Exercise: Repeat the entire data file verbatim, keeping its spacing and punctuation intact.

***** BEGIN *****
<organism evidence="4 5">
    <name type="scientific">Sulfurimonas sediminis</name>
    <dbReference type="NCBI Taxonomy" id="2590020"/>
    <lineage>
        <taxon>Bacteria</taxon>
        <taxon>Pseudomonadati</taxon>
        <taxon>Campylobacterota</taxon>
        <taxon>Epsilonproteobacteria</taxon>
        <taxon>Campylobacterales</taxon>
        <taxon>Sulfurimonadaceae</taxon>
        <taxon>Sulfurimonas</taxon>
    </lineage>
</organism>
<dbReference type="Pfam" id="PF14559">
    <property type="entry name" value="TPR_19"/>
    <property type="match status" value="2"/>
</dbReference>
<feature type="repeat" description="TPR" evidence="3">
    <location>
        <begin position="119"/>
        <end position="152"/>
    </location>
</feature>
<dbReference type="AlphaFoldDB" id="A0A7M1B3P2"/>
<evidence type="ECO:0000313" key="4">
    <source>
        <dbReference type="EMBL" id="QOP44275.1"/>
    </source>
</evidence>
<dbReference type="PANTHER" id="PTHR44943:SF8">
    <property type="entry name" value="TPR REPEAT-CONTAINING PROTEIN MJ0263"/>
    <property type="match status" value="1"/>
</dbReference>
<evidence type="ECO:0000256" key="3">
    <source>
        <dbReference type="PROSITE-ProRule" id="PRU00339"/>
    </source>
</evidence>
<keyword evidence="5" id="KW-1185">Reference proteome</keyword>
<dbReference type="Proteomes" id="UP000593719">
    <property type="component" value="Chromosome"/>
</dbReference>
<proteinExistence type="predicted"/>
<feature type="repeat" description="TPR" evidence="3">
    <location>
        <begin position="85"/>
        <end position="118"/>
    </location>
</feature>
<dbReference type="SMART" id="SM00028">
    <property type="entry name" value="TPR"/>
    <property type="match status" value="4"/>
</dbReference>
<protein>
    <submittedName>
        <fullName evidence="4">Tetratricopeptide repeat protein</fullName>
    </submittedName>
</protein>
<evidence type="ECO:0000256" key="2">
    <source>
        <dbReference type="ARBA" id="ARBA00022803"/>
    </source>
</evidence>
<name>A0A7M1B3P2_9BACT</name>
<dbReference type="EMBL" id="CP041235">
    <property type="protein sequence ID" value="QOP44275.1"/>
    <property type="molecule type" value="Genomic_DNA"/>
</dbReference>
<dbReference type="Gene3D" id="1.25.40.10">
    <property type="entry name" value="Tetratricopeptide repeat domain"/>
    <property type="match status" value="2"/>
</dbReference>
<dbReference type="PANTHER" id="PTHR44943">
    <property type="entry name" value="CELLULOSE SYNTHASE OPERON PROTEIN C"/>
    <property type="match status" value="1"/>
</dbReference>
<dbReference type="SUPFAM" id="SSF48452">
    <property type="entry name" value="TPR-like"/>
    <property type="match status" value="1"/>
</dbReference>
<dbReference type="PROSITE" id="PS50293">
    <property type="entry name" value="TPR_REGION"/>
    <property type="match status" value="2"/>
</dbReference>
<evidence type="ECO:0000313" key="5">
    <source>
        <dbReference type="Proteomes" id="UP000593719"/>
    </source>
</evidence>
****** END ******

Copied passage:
<organism evidence="4 5">
    <name type="scientific">Sulfurimonas sediminis</name>
    <dbReference type="NCBI Taxonomy" id="2590020"/>
    <lineage>
        <taxon>Bacteria</taxon>
        <taxon>Pseudomonadati</taxon>
        <taxon>Campylobacterota</taxon>
        <taxon>Epsilonproteobacteria</taxon>
        <taxon>Campylobacterales</taxon>
        <taxon>Sulfurimonadaceae</taxon>
        <taxon>Sulfurimonas</taxon>
    </lineage>
</organism>
<dbReference type="Pfam" id="PF14559">
    <property type="entry name" value="TPR_19"/>
    <property type="match status" value="2"/>
</dbReference>
<feature type="repeat" description="TPR" evidence="3">
    <location>
        <begin position="119"/>
        <end position="152"/>
    </location>
</feature>
<dbReference type="AlphaFoldDB" id="A0A7M1B3P2"/>
<evidence type="ECO:0000313" key="4">
    <source>
        <dbReference type="EMBL" id="QOP44275.1"/>
    </source>
</evidence>
<dbReference type="PANTHER" id="PTHR44943:SF8">
    <property type="entry name" value="TPR REPEAT-CONTAINING PROTEIN MJ0263"/>
    <property type="match status" value="1"/>
</dbReference>
<evidence type="ECO:0000256" key="3">
    <source>
        <dbReference type="PROSITE-ProRule" id="PRU00339"/>
    </source>
</evidence>
<keyword evidence="5" id="KW-1185">Reference proteome</keyword>
<dbReference type="Proteomes" id="UP000593719">
    <property type="component" value="Chromosome"/>
</dbReference>
<proteinExistence type="predicted"/>
<feature type="repeat" description="TPR" evidence="3">
    <location>
        <begin position="85"/>
        <end position="118"/>
    </location>
</feature>
<dbReference type="SMART" id="SM00028">
    <property type="entry name" value="TPR"/>
    <property type="match status" value="4"/>
</dbReference>
<protein>
    <submittedName>
        <fullName evidence="4">Tetratricopeptide repeat protein</fullName>
    </submittedName>
</protein>
<evidence type="ECO:0000256" key="2">
    <source>
        <dbReference type="ARBA" id="ARBA00022803"/>
    </source>
</evidence>
<name>A0A7M1B3P2_9BACT</name>
<dbReference type="EMBL" id="CP041235">
    <property type="protein sequence ID" value="QOP44275.1"/>
    <property type="molecule type" value="Genomic_DNA"/>
</dbReference>
<dbReference type="Gene3D" id="1.25.40.10">
    <property type="entry name" value="Tetratricopeptide repeat domain"/>
    <property type="match status" value="2"/>
</dbReference>
<dbReference type="PANTHER" id="PTHR44943">
    <property type="entry name" value="CELLULOSE SYNTHASE OPERON PROTEIN C"/>
    <property type="match status" value="1"/>
</dbReference>
<dbReference type="SUPFAM" id="SSF48452">
    <property type="entry name" value="TPR-like"/>
    <property type="match status" value="1"/>
</dbReference>
<dbReference type="PROSITE" id="PS50293">
    <property type="entry name" value="TPR_REGION"/>
    <property type="match status" value="2"/>
</dbReference>
<evidence type="ECO:0000313" key="5">
    <source>
        <dbReference type="Proteomes" id="UP000593719"/>
    </source>
</evidence>